Your Day Out: Explore picturesque Sinnington

Take a break beside the River Seven and enjoy the views towards the village of Sinnington.
Take a break beside the River Seven and enjoy the views towards the village of Sinnington.

Sinnington is a village two or three miles west of Pickering just off the A170 Scarborough to Kirkbymoorside road. On the village green is a high maypole, and along the west side of the green flows the River Seven. Visit the church, with Saxon fragments in its walls; see the old tithe barn – now the Hall, and view the attractive village hall. Lovely walks abound in the area, and the inn provides welcome refreshment. From the stone bridge over the river, the village presents a most picturesque appearance.

Access, by private or public transport (bus no.128), is along the A170, turning off as signed to Sinnington. Immediately you enter, seek to the left walling, Sinnington pinfold dated c1700 and restored 1997.

We coincided our visit with the fading beauty of daffodils flanking river banks and green, whilst a blackbird midst a cherry tree greeted us with his beautiful flute-like song.

Elmsall House Farm, and The Poplars, along with stone cottages lined the street. The Fox and Hounds Country Inn on the right formed the hub of the community, with its Black Sheep Brewery and seating for alfresco dining.

The bus shelter and public telephone were well sited on the edge of the immaculate village green, behind which featured the Methodist Chapel, and nearby the Old Post Office.

A brief deviation left, over the stone bridge and river graced by weeping willows, presented a peaceful scene of handsome properties, and a beehive at Wyndings. Take a photo from the bridge before returning to the green, where once goats would graze.

Do you see the little ‘dry’ bridge, which seems to serve no useful purpose? It continues to arouse discussion as to its original purpose. One family was using it for their lunchtime picnic!

The 18th century road bridge spans the river, but the village was severed and by-passed by the building of the A170 road in the 1930s.

The maypole on the green had to be replaced because of rot. You’ll see it is surmounted by a weathervane in the form of a fox, for the hunt was reputed to be one of the oldest in the country.

Some old customs still exist, whilst other traditions fade with time. The mell supper, held in the autumn, was guaranteed to be much enjoyed by all who attended.

Wander beside the River Seven, here flowing from Rosedale into the plain. With its houses beside the long green, and the wooded hill behind, the villagers must be delighted that the new road has ensured the village retains its quiet way of life.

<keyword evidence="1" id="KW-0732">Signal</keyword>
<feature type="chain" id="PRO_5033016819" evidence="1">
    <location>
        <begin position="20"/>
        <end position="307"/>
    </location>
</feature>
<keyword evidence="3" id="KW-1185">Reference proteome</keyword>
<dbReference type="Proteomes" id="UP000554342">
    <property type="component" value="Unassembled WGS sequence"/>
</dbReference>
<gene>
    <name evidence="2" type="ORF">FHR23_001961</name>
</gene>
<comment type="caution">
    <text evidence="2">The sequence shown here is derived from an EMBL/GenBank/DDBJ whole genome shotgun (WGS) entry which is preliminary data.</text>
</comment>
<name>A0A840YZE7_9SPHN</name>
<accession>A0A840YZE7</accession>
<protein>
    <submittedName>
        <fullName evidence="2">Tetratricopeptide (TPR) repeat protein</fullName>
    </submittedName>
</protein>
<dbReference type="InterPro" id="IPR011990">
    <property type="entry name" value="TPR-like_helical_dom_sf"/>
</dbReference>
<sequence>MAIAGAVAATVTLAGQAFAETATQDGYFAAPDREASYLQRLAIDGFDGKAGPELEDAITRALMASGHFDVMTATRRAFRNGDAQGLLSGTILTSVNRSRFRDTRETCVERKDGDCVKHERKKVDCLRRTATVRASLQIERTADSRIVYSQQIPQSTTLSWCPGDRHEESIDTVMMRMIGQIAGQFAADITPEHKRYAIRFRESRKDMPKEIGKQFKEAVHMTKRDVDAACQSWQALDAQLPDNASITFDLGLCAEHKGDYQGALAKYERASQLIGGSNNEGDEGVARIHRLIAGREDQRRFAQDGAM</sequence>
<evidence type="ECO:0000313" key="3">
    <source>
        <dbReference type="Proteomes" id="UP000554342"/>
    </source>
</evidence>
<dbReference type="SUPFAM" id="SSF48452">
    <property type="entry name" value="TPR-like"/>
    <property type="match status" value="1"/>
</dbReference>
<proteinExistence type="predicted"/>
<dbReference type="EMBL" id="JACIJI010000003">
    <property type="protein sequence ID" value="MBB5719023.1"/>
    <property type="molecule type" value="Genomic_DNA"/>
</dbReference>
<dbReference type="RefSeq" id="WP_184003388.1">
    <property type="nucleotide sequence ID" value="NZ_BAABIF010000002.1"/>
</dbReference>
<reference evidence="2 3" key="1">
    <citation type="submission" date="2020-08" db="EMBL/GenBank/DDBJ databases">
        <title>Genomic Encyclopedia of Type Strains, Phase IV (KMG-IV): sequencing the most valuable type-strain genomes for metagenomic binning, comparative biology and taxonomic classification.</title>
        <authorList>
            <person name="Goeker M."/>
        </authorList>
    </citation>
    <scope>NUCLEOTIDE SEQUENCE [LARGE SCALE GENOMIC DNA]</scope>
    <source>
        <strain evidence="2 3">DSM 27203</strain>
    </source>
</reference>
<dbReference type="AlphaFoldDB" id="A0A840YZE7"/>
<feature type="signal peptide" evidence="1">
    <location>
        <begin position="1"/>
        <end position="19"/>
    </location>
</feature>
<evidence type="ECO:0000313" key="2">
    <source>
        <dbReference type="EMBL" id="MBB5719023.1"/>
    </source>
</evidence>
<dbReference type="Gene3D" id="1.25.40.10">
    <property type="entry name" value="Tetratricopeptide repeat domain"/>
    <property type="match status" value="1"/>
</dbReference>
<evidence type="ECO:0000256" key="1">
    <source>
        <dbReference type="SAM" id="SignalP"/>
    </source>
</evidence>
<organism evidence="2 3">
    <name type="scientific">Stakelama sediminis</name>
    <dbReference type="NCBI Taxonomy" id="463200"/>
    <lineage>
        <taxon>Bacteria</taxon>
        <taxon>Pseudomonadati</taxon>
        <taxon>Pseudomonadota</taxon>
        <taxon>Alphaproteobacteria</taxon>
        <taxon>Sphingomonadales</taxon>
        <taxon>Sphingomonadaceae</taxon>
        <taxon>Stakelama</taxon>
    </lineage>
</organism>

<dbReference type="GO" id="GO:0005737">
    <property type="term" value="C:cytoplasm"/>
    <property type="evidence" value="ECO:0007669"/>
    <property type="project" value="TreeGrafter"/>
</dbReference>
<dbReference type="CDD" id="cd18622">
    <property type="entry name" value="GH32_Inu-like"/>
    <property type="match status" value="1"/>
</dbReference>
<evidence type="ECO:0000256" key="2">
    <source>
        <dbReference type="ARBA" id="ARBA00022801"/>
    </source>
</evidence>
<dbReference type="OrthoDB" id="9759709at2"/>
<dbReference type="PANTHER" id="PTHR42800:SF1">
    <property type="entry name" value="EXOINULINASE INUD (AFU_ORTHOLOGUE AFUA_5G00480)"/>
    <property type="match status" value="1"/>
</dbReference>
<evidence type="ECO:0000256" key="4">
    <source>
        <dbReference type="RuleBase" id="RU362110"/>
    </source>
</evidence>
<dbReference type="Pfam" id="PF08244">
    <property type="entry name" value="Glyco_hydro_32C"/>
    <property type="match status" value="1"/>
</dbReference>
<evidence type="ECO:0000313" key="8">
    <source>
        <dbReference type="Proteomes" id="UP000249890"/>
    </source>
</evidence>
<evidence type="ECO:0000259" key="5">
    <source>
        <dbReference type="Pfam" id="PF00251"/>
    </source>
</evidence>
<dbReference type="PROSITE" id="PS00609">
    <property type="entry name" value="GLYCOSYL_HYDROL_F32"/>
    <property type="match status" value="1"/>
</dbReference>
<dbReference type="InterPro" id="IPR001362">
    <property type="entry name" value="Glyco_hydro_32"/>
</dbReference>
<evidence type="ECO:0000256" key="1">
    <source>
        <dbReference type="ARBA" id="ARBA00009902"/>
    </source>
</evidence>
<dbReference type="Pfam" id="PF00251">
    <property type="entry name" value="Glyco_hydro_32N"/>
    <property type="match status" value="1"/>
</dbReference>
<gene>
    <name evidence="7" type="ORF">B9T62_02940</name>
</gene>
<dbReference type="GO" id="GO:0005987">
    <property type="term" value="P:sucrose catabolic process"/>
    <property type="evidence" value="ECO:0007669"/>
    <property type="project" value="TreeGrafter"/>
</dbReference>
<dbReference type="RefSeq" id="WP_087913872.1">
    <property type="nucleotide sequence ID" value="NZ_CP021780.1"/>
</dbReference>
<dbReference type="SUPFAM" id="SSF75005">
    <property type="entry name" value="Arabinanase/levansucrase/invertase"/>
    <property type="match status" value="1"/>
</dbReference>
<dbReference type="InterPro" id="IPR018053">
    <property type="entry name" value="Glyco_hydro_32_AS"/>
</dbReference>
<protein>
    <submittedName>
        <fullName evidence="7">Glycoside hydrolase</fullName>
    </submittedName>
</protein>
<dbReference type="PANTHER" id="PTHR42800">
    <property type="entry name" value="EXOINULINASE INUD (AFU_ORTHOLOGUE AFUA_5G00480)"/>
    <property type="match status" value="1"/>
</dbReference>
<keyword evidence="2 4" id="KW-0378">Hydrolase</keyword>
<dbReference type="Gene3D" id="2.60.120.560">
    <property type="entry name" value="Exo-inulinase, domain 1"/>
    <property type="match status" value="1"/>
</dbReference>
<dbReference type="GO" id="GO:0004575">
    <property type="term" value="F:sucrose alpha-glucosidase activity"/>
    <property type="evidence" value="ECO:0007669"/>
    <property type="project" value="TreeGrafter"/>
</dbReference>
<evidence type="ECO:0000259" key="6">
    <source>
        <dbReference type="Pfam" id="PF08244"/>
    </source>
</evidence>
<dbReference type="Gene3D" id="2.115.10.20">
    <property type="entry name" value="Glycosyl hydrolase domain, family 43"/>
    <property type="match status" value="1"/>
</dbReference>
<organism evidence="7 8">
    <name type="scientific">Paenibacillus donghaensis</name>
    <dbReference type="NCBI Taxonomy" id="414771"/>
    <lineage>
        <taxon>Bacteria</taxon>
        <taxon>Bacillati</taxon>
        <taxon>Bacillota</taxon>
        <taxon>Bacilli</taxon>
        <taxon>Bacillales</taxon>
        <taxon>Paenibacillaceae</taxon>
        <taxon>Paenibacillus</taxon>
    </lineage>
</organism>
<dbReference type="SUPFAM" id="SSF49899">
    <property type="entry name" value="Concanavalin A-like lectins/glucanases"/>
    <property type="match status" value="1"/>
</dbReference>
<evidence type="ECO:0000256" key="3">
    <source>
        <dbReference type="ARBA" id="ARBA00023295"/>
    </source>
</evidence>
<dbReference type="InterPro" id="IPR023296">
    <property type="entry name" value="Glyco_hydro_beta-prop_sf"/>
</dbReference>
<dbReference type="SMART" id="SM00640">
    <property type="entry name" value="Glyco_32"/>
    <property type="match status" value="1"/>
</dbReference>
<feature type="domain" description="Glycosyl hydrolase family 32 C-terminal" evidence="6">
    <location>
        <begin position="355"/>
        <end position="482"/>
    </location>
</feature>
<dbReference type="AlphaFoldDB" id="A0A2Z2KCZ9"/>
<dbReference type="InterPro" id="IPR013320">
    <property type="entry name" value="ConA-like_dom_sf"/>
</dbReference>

At the top of the green features a most attractive village hall. From the Bridge View go right up a narrow lane, as signed to The Hall and Church.

The ancient All Saints’ Church on the hilltop, is said to have been built by either the last of the Saxons or first of the Normans. It’s a compilation of styles, first built during the 12th century. Walk around the exterior, and you’ll discern many carved Saxon stones in its rough walls. We found the head of a Saxon cross with a crucifixion, and another with knotwork in the nave wall. An old coffin lid forms part of a window nearby. The chancel arch is part of the original church, and the blocked north doorway may be as old. Step inside to see the font, by the 12th century Normans, along with a piscina; the west doorway with a stoup beside it, and the south doorway over which a stone was carved with a horseman.

Leaving the church, take a look at the building close by, just across the road from the church. A tithe barn was built there, and is designated an ancient monument, being almost as old as the church. It was later used as a barn, and is now named The Hall. It has windows of the 13th and 15th centuries set in walls dating to about 1200, probably built by the canons of Guisborough who had a house here. Later, it was used as a private chapel by the Latimers. One Latimer fought at Falkirk, and one at Bannockburn. John was the second husband of Catherine Parr, before she became the last wife of Henry VIII - and his lucky widow!

Take a look at the old stable door. Just to the left grows a fine little fig tree with many figs maturing.

You’ll spot several intriguing bridleways and public footpaths to follow from Sinnington. Enjoy a good walk and complete your day with a meal or drink at the Fox and Hounds Country Inn, beside the village green.

Have a great day out, and scenic drive home, whether by your own transport, or by bus. If you have a bus pass, do use it to Sinnington village.

Distance: Just as long as you wish to make it.

Refreshment: The Fox and Hounds Inn, or take a picnic.

Transport: The no.128 Scarborough - Pickering- Kirkbymoorside bus service.